What You Can Do in the Aftermath of the Facebook Data-Selling Revelations

Social media users learned a difficult lesson last week with the revelation that millions of Facebook users’ personal data was sold to a data mining company, according to Connecticut Better Business Bureau.

It began in 2014, when 270 thousand Facebook users downloaded a survey app called “thisisyourdigitallife.” Unknown to them, the application also mined their friends’ information, bringing the total number of people affected to 50 million.
Facebook users’ friends’ data was harvested without their knowledge or consent and they didn’t know about it until it was publicized. The information was collected by a political consulting firm, Cambridge Analytica, to fashion targeted political campaign messages.
“Before the internet, marketing companies had to work hard to gather data on large numbers of people,” according to Connecticut Better Business Bureau spokesman Howard Schwartz. “The popularity of the internet and participation in social media sites in particular, has made the collection, distribution and sale of marketing information much quicker and easier. Personal information, consumers’ preferences and buying habits provide invaluable data for marketers, and they are gathering that information on an unprecedented scale”
Statistically, consumers who use at least one social media site likely have profiles on other similar platforms. This has raised fears that a similar situation can happen on other websites, social media and smart phone apps.
Quizzes may seem to ask silly questions, however, they can help put together a profile that can be used in ways you never imagined. Cambridge Analytica’s actions illustrate how participating in a quiz might mean you are voluntarily giving away information about yourself, family and friends. This can include your shopping, browsing, travel, personal opinions, habits and more.
Users who delete their Facebook profiles should keep in mind that Facebook’s policy involves holding on to information in profile backups for several months.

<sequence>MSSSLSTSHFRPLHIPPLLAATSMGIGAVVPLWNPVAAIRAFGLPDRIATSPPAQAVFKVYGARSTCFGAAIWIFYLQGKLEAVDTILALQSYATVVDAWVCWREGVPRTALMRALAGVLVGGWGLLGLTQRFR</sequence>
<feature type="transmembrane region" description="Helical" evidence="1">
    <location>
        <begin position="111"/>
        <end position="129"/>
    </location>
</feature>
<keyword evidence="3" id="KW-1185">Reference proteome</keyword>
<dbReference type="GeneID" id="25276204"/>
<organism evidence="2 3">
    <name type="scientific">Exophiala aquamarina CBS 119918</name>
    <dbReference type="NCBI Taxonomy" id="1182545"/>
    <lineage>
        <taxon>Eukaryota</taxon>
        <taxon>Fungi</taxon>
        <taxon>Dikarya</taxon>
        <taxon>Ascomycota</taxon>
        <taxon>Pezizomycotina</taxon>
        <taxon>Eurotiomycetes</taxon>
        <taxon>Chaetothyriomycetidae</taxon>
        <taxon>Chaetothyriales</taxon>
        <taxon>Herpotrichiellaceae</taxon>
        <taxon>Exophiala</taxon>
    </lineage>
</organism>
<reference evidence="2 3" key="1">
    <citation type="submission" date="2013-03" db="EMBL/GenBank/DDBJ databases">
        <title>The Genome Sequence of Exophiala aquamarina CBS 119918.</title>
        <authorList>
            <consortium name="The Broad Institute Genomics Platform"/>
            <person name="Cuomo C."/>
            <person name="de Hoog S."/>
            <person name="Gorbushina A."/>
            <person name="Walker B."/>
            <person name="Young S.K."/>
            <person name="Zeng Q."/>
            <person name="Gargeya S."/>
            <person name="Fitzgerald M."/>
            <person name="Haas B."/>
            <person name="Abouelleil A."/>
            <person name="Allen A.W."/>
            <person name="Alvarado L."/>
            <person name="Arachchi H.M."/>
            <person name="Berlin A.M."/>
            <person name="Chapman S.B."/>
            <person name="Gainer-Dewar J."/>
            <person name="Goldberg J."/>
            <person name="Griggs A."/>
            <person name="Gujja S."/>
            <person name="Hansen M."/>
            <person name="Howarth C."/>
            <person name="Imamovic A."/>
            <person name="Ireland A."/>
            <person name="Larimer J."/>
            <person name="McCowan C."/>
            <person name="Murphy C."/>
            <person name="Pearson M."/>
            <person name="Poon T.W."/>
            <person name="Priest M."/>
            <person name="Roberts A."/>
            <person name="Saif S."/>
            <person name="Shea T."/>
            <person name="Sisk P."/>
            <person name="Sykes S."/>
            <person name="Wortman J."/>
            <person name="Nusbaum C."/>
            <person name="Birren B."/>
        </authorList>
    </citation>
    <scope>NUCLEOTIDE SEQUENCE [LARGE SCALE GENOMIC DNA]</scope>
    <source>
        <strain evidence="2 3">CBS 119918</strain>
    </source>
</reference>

BBB offers these tips to help protect yourself from unwanted use of your personal information:
Remove personal details from your profiles – This would include information such as your email address, telephone phone number or home address on social media accounts and other websites.
Understand the risks – We now know that seemingly innocent information can be used to build a profile on you that can be sold to anyone trying to influence public opinion.
Delete apps and games you don’t use – In addition, remove apps or games from your profile that you did not download or don’t recognize.
Take control of your data – You can edit or revoke access permission for individual apps. For example, you may decide that you don’t want a certain app to have access to your friends list, even if you have granted this in the past.
Avoid using Facebook to log on to other websites – Some sites allow you to create a login from scratch or use Facebook, Google or other apps to log on. Consider how much you want your personal information to be exposed.
Carefully check your privacy settings – You can control some third party access and data collection to some degree, but it may take a few steps to accomplish this. Websites can change privacy options without your knowledge.
You can find more about BBB and the cyber security resources available to both businesses and consumers at BBB.org/cybersecurity.